That is the only scene as I recall the poem. Two hundred stanzas on a woman seen from a distance. But of course she’s hardly mentioned. It’s the strange twilight around her that matters—the other atmosphere under the parasol.
The 4th Landowner says:
[The poet] asks impossible questions: which light is more real—the harsh sunlight outside or the mild light around the woman? isn’t the sky itself a sort of parasol? why should we think nature is real and things of our making less so?
Later, the 5th Landowner speaks of how he retained a surveyor to map the settled districts of the plains:
When the map is finished I hope to plot the route of a journey of a thousand miles. And when I make that journey I want to see, just once in the distance, some hint of land that could be mine.
There are some quite lyrical moments. Take for instance the musician who developed a composition that tried to find the musical equivalent of his district. When the piece was played by an orchestra, its members were positioned far apart among the audience, and ‘each instrument produced a volume of sound that could be heard only by the few listeners nearest it.’ The audience was free to move around, but they only ever heard snatches of melody, and ‘most heard nothing at all.’
Any of these excerpts could be a summary of The Plains itself. There’s just layer upon layer of the same sort of impossible task of pinning the interior landscape down.
Another intriguing fragment comes after the filmmaker secures a patron and moves out to his palatial digs. There he ensconces himself in a library that sounds every bit as large as the State Library of New South Wales. In a different part of the library is the plainsman’s wife, reading about Time. There is a strange love that develops between her and the filmmaker, or a longing on the part of the filmmaker at least. He wonders how he might communicate with her and derives ever stranger options for doing so. Talking to her seems to be too trite. He must write a book of essays which will then be catalogued as part of the library to which she might one day get around to reading! I could almost feel the touch of Garcia-Marquez here, right up until the moment that nothing actually develops. Gabo would have seen to it that the love played itself out!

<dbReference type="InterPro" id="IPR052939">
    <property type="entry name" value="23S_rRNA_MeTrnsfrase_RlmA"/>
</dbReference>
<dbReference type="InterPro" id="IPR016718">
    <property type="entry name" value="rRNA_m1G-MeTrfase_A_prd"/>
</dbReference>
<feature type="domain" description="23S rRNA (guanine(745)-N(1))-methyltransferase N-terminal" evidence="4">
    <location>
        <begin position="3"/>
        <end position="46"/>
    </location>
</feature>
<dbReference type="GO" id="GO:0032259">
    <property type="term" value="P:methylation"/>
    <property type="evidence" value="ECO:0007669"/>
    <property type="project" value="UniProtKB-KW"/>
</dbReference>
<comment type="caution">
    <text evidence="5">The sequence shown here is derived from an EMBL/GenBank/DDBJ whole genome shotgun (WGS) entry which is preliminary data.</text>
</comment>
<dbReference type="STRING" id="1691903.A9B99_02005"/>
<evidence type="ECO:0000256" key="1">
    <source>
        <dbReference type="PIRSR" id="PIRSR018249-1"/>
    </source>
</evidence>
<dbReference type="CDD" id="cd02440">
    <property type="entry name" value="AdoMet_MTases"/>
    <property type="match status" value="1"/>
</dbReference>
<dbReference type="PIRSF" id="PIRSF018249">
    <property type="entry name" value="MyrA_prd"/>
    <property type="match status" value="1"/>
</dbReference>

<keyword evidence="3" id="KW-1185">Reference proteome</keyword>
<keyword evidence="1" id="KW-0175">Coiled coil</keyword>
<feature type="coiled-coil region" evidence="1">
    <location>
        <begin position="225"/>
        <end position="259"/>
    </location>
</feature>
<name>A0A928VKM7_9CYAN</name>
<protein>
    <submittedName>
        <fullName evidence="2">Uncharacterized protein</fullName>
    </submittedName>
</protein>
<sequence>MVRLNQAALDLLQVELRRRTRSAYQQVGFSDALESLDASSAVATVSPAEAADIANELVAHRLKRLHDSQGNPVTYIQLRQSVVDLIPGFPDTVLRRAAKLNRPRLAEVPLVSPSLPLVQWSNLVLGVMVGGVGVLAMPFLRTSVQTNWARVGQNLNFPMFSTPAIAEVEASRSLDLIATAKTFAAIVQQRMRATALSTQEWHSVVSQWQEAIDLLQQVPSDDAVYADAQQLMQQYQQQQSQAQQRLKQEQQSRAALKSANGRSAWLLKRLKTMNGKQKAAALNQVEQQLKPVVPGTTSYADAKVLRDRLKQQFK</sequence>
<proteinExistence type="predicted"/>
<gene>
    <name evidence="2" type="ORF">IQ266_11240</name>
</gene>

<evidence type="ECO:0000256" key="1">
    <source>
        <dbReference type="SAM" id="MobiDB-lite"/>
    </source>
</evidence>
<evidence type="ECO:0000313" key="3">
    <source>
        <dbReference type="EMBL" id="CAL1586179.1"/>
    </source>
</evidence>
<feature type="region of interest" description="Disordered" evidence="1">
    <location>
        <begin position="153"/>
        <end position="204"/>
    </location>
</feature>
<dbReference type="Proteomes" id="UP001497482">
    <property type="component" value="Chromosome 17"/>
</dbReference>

In the final scenes the filmmaker’s patron conducts what he calls ‘scenes’(!), in which he arranges people in a landscape in order to take a photograph that others will look at and interpret incorrectly in future years. And what a wonderful final sentence, in which our failed filmmaker grips a camera and asks his patron to take a photo of him looking into darkness. The ultimate ‘fade-to-black’, as it were.
I’m embarrassed to say that I only came upon Gerald Murnane when reading Jane Gleeson–White’s Australian Classics (see my review here). The Plains is one of the 29 novels to make Jane’s 50 classics. I have set myself the task of reading most of the ones that I’ve not yet read, as well as some other classic Australian authors I’ve yet to sample, such as Elizabeth Harrower, and any others I may come across in Geordie Williamson’s The Burning Library … hence the ‘Australian Classic’ part of the title for this review. Expect to see many more Aussie classics here over the next couple of years. Speaking of which, tomorrow, (Wednesday 5th December), I’m off to a talk at the State Library with Jane Gleeson–White and Geordie Williamson entitled ‘Sleeping Beauties’, which will cover some of the unsung female authors in the Australian canon.
Me? I can count the books I’ve read twice on one, if not, two hands. The Plains will be one of them. In fact, I’m not sure whether I’ll ever fully leave it behind. I’m still in its pages now, chasing that will o’ the wisp.